"If there's anything to take away from this tragedy, it's a reminder that life is precious," Obama said.
The president was expected to hold a campaign rally and more than a thousand people showed up to hear him speak about the middle class. But about 10 minutes before the president took the stage, a local campaign official took to stage to inform the crowd of the change.
“I know you're all very excited to hear the president speak, however events (in Colorado) have changed the nature of the event,” said Denise Morelo. “The president will address the tragedy before heading back to (Washington, D.C.).”
The president was expected to take the stage at 11:20 a.m. Instead, he took appeared on stage around 10:45 a.m. and spoke for seven minutes.
“I am sure that many of you that are parents here had the same reaction I did when I heard this news: My daughters go to the movies. What if Malia and Sasha had been at the theater,” he said. “Michelle and I will be fortunate to hug our girls a little tighter tonight.”
But Obama said there are many parents who won't be able to hug their children, and encouraged Americans to “embrace them and them them know that we will be there for them as well.”
Supporters showed their support for the president and the Colorado families. Some even shouted “we're here for Colorado and for you.”
Obama is now headed back to the White House. An event scheduled for later today in Winter Park has been cancelled.
POSTED AT 9:10 a.m.
White House officials at the airport have told reporters President Obama's trip to Fort Myers this morning will be shortened due to world events.
President Obama will address the tragedy in Aurora, Colorado in remarks in Ft. Myers, Florida this morning. Then he will return to the White House. In light of the tragedy in Colorado, the event in Winter Park, Florida will be cancelled.
POSTED AT 8:45 a.m.
Port Charlotte resident Sharon Topping is a registered Republican.
But she was standing happily in line Friday morning for her chance to see President Barack Obama, waiving a "Mama for Obama" bumper sticker.
"I feel like I could sit down and have a cup of coffee with him," she said. "And I feel like he would have a cup of coffee with me."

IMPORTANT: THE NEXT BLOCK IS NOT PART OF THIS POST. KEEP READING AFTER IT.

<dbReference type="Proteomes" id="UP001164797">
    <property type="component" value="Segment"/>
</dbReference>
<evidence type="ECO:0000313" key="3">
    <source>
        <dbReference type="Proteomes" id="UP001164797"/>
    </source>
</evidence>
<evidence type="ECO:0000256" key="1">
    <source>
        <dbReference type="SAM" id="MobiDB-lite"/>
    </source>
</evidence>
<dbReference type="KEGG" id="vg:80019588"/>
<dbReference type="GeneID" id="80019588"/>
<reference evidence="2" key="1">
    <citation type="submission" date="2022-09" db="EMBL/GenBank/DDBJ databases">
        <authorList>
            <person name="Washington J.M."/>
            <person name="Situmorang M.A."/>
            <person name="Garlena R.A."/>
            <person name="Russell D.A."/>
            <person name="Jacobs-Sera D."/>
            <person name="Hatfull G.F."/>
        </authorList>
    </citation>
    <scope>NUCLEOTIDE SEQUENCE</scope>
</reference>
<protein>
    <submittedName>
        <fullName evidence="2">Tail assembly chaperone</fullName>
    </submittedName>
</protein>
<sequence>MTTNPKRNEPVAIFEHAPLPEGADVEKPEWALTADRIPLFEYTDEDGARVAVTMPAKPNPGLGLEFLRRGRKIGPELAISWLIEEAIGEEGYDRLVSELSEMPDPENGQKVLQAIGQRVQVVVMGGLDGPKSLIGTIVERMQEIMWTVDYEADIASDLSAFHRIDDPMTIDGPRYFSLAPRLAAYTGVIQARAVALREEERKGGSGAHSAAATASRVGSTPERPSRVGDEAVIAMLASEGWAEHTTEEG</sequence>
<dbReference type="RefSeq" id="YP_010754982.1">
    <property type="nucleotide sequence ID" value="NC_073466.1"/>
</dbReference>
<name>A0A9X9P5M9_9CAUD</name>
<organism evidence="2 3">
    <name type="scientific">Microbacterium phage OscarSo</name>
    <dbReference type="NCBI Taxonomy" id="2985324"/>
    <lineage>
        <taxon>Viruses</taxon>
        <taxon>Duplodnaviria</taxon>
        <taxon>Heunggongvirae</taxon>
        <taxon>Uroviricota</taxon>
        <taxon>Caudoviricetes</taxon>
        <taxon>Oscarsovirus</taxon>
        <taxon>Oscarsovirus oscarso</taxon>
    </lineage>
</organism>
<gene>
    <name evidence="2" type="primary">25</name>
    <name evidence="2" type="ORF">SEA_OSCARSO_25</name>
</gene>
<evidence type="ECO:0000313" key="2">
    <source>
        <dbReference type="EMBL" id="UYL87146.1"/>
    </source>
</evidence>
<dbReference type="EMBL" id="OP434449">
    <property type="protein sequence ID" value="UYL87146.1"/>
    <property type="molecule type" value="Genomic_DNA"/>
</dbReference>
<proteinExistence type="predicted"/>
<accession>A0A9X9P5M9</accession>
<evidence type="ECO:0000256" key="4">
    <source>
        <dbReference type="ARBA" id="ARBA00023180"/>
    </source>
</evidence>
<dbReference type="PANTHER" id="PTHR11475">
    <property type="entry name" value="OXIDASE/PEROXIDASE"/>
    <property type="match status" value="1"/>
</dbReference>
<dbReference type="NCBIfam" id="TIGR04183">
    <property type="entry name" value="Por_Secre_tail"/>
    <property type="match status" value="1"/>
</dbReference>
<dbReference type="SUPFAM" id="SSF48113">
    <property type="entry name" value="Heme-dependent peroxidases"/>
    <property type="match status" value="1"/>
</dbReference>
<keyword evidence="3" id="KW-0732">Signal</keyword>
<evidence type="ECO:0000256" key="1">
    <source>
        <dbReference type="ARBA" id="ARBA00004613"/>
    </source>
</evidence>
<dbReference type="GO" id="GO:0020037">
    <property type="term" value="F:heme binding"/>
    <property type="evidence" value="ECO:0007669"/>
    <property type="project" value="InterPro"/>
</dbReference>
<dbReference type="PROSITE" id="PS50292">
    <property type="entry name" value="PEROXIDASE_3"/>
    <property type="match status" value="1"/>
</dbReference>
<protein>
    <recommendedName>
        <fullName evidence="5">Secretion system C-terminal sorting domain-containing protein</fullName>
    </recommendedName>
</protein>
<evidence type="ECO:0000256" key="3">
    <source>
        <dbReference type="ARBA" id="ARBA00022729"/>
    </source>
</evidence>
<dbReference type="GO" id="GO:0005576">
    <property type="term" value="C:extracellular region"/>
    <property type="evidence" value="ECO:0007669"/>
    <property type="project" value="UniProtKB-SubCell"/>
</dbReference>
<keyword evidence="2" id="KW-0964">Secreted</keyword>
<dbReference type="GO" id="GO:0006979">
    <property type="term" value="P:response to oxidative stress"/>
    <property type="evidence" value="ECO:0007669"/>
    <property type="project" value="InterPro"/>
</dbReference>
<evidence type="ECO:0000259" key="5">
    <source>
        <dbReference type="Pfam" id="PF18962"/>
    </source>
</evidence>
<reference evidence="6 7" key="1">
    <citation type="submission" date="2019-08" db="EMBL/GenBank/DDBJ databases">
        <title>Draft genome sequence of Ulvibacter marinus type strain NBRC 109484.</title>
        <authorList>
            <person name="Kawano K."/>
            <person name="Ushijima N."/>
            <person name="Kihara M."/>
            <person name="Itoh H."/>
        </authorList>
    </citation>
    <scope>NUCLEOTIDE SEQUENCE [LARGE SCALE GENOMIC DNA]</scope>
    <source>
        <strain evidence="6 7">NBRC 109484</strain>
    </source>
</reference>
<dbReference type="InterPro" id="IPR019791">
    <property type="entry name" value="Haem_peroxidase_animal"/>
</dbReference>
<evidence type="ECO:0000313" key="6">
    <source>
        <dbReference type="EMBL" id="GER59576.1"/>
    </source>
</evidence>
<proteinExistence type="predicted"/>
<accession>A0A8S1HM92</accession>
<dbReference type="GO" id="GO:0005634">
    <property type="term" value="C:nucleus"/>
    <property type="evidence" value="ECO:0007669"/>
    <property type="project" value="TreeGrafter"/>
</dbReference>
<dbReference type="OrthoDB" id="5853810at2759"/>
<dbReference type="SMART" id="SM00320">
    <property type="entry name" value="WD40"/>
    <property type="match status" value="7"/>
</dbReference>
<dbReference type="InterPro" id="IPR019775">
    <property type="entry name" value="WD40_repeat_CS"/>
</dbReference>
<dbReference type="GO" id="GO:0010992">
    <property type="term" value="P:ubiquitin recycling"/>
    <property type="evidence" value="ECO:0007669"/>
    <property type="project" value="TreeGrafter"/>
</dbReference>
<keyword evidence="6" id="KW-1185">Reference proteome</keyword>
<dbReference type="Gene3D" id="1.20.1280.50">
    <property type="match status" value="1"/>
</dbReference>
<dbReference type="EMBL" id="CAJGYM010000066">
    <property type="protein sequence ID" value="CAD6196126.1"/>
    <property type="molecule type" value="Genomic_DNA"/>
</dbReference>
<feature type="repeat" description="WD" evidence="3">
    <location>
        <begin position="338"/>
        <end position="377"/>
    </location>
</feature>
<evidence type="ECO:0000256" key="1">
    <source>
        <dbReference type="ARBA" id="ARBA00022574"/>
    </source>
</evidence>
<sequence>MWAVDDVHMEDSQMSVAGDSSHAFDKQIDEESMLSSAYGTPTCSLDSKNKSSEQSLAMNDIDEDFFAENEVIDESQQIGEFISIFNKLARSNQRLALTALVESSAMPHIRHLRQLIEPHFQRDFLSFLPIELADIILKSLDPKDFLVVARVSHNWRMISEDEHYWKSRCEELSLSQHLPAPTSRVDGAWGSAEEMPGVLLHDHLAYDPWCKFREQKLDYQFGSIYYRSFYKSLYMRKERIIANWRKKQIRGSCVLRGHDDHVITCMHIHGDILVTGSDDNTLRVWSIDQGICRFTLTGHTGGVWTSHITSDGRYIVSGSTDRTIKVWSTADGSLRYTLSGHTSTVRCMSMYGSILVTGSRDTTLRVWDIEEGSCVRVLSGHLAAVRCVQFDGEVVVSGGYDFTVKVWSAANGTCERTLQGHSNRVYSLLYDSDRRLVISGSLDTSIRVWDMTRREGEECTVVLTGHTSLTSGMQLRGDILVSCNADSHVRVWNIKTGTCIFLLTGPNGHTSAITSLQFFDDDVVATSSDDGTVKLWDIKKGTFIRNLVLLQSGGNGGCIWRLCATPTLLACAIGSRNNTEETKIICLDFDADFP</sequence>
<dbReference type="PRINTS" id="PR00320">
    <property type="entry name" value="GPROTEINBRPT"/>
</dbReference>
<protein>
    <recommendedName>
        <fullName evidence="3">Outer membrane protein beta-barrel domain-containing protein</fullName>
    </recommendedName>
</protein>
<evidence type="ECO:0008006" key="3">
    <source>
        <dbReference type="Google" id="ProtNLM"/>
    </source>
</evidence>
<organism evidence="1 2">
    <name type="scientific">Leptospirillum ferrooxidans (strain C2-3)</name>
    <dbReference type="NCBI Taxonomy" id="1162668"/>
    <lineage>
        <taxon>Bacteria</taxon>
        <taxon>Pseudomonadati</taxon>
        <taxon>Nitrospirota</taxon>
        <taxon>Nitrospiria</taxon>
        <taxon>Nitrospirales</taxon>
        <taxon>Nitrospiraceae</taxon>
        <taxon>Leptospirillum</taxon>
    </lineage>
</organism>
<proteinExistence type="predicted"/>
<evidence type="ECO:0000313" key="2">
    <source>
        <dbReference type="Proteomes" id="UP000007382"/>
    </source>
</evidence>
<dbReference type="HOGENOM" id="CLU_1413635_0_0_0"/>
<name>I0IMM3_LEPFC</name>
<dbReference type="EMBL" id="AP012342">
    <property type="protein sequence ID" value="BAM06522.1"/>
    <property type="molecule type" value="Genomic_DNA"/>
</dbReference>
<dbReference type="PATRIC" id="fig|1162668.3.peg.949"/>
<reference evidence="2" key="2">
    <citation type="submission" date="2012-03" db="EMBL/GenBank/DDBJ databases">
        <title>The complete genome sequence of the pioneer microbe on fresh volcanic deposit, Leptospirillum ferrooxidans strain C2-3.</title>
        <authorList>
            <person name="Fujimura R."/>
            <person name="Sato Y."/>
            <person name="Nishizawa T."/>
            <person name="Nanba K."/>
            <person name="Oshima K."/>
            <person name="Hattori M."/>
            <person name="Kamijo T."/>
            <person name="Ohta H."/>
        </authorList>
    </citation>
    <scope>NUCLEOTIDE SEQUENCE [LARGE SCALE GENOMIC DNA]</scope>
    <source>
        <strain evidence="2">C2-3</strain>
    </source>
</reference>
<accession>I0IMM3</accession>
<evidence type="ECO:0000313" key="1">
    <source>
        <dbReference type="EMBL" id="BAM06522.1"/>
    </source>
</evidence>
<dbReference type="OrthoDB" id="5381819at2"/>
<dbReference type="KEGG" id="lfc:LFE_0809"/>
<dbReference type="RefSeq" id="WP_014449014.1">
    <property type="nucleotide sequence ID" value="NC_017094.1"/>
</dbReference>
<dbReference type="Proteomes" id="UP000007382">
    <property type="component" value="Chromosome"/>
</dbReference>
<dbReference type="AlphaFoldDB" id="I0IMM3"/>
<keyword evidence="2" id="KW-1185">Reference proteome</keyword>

It is that "man of the people" image that drew many to see Obama at Harborside Event Center in Fort Myers Friday.
Julia McIntyre, a retired engineer from Port Charlotte, said Obama represents all of the things she is looking for in a candidate, including on women's issues and immigration reform.
Still, Jason Isom, of Fort Myers, said he was hoping Obama would speak about jobs and the economy.
"He has to get us back to work," he said. "We can't keep this up."
Many acknowledged that Obama will have a tough challenge in presumptive Republican nominee Mitt Romney. Collier County teacher Jason Siciliano said although he voted for Obama in the last election, he has not been completely pleased with the job the president has done.
"There are things I could be critical of and am disappointed with," he said. "At the same time, if I disagree with what he's done, the alternative has not convinced me that what they have come up with is the best choice."
Siciliano said Friday he hoped Obama would talk about education and what he will do to improve the lives of children. He might be disappointed, though, as Obama was expected to cut his visit short and speak about the victims of a massive shooting in Colorado Thursday evening.
Topping said she is planning to vote for the president come November.
"I think he's the best president we've had in my lifetime," said the retired teacher.
POSTED AT 8:30 a.m.
Joan Gibble was so excited to see President Barack Obama today that she just might cry.
Gibble, a Fort Myers nurse practitioner, carried a handmade sign praising Obama's health care law. Gibble said she was thrilled that the Supreme Court upheld the majority of the law.
"In America we take care of people," she said.